I do not even know how to build up the excitement for the next cemetery. In my journal I described it as the “holy mother of all cemeteries”. Riverview Cemetery in Louisiana contains more than 14,000 graves, or so my Tombstone Tours brochure told me and went on to say that it is in a beautiful location overlooking the Mississippi River. Not even close to an apt description.
I can’t believe the hubby made us do anything else that day, but he dragged me away so we could eat lunch by the river and then wander up Louisiana’s historic downtown.
Then I had to find one more cemetery, the Bowling Green City Cemetery. Finally I discovered a graveyard that awed the hubby.
He was pretty excited by the names on these headstones and wants to know if they are relatives.
Oh, honey, I said, it's all relative.
Tuesday, April 22, 2014
Saturday was our first real day of vacation, first day to relax and unwind, to sleep in and not have anywhere to go. If you know me at all, you know it didn’t really work out that way. I had a full schedule planned for every day.
The first day, however, I actually thought we could take it easy, check out our surroundings and the little town closest to our resort.
The Mississippi River town of Clarksville boasts a population of 547. Lock and Dam number 24 is right on the doorstep of town, so we spent much of the first morning watching a barge go through. Why is that so fascinating? Probably because to my simple mind it is a major feat of engineering.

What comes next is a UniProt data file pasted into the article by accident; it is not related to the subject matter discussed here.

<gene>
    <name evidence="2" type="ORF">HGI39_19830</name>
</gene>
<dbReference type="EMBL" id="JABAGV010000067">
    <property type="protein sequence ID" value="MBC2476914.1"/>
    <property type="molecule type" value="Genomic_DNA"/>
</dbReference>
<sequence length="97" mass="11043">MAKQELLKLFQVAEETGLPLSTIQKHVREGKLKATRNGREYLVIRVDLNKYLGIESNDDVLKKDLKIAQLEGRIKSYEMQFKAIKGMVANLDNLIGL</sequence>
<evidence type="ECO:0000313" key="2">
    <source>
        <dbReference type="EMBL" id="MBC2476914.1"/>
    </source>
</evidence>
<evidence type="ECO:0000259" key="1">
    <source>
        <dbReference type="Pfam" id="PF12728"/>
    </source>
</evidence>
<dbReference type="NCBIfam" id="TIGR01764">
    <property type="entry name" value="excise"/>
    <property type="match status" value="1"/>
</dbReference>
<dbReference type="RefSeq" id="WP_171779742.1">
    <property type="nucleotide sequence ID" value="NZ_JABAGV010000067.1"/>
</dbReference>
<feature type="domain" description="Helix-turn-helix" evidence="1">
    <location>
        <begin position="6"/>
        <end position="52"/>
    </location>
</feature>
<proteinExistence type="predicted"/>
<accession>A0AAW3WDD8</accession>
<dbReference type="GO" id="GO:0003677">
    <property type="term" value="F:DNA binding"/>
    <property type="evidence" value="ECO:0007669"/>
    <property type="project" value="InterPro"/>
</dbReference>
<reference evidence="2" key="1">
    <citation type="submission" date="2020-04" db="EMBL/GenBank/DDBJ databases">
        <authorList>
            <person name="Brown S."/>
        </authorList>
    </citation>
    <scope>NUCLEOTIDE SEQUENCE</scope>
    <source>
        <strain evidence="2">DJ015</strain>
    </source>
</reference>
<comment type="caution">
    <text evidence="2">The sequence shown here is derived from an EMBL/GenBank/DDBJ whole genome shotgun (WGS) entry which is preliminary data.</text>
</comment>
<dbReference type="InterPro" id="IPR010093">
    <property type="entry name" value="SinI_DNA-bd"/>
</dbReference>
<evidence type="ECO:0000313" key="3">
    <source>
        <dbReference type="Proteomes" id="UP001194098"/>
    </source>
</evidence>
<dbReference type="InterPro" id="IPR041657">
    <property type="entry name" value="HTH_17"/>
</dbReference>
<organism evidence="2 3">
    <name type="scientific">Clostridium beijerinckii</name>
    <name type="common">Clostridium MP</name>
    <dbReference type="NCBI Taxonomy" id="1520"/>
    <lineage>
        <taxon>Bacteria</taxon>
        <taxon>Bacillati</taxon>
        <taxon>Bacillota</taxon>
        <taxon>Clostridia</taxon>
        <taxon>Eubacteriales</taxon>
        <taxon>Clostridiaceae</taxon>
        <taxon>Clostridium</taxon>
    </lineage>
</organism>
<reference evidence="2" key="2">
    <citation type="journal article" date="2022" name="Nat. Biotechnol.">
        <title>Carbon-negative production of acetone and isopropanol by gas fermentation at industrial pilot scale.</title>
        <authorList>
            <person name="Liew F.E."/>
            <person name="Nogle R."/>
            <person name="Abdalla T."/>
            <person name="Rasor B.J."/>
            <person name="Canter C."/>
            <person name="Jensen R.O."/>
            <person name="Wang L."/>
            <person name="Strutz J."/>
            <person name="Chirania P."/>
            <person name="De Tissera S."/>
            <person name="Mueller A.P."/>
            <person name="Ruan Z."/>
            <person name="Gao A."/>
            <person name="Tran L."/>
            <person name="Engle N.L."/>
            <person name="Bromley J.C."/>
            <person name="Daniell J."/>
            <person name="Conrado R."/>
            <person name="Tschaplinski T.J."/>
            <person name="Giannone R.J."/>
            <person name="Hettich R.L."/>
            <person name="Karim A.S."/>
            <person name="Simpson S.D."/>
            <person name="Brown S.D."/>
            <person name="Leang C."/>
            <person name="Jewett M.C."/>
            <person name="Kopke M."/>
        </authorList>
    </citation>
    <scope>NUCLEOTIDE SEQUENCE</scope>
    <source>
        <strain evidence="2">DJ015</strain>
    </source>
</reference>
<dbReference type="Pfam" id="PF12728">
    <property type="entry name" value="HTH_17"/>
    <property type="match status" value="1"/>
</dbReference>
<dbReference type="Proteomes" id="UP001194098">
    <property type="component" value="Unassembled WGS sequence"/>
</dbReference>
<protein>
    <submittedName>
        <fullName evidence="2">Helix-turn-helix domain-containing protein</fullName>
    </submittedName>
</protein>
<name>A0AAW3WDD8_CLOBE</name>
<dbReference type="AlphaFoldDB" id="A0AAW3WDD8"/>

When we finally tore ourselves away from the Lock, we walked along the river front and the hubby started up a conversation with a woman who was checking to see how far the River had risen since the day before. Turns out she was the mayor, JoAnne Smiley. Leave it to my husband to meet the mayor.
We had a long conversation with her regarding flooding in her little town. Clarksville is the last town in Missouri whose downtown district faces the Mississippi River. Other towns either are set far enough back from the River or they built permanent levies so that they don’t have to worry about flooding. Cute little Clarksville doesn’t have the money (half a million dollars) to build a levy, plus the little shops along the River are so quaint it would be a shame to shield them with a wall of dirt. When it looks like flood waters are moving in, the town rallies with their sandbags and defends their little downtown. According to the mayor, because of this they have never had losses from flooding, and because of that the federal government won’t give them any money to prevent disaster.